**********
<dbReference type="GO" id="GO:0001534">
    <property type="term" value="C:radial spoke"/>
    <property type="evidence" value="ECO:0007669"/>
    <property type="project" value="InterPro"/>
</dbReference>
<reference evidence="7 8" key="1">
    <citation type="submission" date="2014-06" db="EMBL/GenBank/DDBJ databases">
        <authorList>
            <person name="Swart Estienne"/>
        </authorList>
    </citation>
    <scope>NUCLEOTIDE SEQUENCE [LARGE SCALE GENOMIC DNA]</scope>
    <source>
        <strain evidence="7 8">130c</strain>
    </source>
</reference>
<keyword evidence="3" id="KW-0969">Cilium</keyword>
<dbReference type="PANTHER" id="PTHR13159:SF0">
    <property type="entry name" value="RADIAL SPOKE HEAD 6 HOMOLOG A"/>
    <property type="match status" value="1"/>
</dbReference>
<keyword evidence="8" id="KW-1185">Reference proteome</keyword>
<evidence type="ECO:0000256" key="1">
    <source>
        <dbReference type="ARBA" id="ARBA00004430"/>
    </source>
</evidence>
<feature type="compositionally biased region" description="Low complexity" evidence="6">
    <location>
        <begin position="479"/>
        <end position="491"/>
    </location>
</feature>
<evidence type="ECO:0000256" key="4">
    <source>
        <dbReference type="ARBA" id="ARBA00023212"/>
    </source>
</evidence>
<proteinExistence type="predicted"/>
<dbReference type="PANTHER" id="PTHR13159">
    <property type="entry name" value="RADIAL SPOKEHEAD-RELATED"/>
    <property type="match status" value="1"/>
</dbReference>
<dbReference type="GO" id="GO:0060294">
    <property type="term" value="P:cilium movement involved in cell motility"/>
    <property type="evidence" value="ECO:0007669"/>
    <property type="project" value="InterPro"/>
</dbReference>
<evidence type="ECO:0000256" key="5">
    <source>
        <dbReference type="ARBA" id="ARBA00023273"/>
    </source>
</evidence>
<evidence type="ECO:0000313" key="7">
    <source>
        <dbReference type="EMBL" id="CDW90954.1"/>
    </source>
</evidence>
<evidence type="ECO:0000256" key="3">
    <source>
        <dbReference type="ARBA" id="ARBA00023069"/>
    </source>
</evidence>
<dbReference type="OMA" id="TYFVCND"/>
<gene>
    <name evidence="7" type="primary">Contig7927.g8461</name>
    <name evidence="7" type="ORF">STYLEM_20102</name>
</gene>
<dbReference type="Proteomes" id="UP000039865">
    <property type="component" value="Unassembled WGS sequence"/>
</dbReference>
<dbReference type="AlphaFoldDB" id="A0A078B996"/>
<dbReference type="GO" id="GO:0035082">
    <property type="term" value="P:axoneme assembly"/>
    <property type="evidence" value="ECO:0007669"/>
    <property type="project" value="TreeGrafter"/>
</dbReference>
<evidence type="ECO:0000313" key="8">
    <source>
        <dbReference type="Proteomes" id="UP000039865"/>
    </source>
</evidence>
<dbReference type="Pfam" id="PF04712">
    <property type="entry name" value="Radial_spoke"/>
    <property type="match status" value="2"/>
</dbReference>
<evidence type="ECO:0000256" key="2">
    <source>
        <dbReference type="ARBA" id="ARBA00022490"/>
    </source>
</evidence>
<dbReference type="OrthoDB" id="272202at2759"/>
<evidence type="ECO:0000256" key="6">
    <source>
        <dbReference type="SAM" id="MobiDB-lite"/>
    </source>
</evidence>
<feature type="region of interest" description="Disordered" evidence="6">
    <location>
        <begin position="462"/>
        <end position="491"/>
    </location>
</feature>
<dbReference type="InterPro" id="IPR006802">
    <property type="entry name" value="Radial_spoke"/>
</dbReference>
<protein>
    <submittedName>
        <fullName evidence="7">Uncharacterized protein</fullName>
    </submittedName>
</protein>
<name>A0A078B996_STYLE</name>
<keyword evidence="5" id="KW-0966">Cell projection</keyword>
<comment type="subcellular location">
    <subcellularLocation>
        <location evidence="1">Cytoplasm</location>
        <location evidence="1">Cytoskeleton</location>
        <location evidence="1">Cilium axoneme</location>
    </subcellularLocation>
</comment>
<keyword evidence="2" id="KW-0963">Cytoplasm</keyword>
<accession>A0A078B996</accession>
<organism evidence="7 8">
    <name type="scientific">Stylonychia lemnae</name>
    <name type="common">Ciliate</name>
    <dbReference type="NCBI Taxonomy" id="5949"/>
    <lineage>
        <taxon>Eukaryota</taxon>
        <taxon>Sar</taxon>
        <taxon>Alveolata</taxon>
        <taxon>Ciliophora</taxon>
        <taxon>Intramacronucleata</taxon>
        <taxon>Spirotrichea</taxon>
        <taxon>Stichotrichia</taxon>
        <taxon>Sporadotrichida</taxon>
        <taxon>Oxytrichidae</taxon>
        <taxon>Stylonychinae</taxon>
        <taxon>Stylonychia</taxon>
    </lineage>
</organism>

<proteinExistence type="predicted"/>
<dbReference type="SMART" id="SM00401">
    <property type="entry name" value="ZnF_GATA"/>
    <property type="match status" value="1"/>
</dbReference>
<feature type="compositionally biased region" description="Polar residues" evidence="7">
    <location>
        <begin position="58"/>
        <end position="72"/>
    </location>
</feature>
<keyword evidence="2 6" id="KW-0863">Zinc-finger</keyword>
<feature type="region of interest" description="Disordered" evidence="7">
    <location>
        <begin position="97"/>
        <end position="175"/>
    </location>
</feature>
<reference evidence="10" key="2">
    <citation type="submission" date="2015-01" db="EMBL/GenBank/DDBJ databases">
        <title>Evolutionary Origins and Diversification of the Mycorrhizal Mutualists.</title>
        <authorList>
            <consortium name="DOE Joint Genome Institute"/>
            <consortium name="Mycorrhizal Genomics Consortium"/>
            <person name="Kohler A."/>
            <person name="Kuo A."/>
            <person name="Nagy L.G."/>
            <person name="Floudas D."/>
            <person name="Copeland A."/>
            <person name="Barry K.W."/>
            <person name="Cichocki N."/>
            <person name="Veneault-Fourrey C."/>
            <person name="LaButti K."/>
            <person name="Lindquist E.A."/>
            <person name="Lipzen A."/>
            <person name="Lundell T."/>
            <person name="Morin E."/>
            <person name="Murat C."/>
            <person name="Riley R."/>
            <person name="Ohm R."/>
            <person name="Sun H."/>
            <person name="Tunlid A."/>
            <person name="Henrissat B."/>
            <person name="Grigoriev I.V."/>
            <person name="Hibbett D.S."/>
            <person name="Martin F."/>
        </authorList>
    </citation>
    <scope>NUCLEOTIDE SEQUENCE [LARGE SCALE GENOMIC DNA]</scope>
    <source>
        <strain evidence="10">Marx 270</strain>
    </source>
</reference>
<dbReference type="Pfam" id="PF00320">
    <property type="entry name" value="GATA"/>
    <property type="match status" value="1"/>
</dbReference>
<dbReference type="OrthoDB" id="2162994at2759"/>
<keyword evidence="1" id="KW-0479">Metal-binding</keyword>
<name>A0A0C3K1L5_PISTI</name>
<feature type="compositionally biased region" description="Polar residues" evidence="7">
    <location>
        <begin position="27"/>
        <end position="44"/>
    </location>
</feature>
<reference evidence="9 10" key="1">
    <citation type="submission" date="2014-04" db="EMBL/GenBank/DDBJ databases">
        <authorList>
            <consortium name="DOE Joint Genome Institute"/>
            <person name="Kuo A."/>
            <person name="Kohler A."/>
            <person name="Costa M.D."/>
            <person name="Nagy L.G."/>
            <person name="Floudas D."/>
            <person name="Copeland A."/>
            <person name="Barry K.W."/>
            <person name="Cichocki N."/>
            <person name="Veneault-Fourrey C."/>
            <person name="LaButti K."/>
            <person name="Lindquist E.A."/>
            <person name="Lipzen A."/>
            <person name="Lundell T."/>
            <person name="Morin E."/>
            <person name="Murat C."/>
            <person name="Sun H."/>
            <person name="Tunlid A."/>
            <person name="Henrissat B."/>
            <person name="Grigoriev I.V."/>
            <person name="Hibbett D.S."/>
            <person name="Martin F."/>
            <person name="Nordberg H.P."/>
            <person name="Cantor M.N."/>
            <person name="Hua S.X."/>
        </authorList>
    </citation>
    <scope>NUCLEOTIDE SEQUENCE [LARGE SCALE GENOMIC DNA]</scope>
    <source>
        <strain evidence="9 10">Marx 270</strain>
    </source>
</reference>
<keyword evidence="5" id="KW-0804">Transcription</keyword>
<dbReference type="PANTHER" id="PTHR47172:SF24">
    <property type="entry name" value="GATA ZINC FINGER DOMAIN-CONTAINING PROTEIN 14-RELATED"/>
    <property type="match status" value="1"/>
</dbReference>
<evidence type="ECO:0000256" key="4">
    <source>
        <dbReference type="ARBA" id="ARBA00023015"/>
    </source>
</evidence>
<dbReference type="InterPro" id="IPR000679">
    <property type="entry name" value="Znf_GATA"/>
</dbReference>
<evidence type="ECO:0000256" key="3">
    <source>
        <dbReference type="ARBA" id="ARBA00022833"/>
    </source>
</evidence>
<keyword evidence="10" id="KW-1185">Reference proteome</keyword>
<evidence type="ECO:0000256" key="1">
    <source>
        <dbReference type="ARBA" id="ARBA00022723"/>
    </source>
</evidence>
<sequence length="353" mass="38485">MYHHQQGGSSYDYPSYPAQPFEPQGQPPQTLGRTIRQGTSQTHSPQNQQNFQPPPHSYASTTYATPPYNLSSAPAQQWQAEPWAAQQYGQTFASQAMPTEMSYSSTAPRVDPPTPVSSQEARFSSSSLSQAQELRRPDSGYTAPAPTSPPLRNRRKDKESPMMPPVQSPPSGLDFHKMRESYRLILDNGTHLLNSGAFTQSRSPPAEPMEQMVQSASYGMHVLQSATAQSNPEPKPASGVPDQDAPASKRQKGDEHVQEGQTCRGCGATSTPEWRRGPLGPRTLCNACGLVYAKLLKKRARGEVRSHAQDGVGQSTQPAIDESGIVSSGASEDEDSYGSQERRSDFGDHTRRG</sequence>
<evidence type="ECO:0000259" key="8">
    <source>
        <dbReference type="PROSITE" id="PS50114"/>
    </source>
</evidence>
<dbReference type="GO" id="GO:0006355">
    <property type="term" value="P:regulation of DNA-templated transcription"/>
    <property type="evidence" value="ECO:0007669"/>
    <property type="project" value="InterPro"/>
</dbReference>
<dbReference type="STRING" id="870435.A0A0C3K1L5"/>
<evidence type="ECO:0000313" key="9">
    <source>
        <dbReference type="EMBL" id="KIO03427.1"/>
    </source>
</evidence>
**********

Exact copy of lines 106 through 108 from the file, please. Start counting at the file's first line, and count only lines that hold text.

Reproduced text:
</dbReference>
<protein>
    <submittedName>